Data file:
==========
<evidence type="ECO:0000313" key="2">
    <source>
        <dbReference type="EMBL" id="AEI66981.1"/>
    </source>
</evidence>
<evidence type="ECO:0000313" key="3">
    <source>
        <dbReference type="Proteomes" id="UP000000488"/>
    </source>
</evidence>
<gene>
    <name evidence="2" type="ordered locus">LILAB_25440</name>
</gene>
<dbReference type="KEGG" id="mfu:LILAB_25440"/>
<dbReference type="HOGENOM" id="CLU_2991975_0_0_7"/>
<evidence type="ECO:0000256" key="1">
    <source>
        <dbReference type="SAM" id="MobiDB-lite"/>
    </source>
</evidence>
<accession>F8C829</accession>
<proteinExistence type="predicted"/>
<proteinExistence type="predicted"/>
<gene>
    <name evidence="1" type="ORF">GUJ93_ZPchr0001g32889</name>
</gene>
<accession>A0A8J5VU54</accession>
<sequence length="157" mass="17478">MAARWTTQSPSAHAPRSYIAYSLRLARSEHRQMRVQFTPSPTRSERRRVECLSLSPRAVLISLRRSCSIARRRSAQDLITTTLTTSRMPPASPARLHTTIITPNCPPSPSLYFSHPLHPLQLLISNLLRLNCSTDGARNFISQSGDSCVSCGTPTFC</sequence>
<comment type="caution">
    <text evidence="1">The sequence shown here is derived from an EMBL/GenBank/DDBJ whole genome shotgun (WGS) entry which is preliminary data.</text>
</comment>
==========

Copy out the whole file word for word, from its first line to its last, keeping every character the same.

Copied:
<evidence type="ECO:0000313" key="2">
    <source>
        <dbReference type="EMBL" id="AEI66981.1"/>
    </source>
</evidence>
<evidence type="ECO:0000313" key="3">
    <source>
        <dbReference type="Proteomes" id="UP000000488"/>
    </source>
</evidence>
<gene>
    <name evidence="2" type="ordered locus">LILAB_25440</name>
</gene>
<dbReference type="KEGG" id="mfu:LILAB_25440"/>
<dbReference type="HOGENOM" id="CLU_2991975_0_0_7"/>
<evidence type="ECO:0000256" key="1">
    <source>
        <dbReference type="SAM" id="MobiDB-lite"/>
    </source>
</evidence>
<accession>F8C829</accession>
<proteinExistence type="predicted"/>
<proteinExistence type="predicted"/>
<gene>
    <name evidence="1" type="ORF">GUJ93_ZPchr0001g32889</name>
</gene>
<accession>A0A8J5VU54</accession>
<sequence length="157" mass="17478">MAARWTTQSPSAHAPRSYIAYSLRLARSEHRQMRVQFTPSPTRSERRRVECLSLSPRAVLISLRRSCSIARRRSAQDLITTTLTTSRMPPASPARLHTTIITPNCPPSPSLYFSHPLHPLQLLISNLLRLNCSTDGARNFISQSGDSCVSCGTPTFC</sequence>
<comment type="caution">
    <text evidence="1">The sequence shown here is derived from an EMBL/GenBank/DDBJ whole genome shotgun (WGS) entry which is preliminary data.</text>
</comment>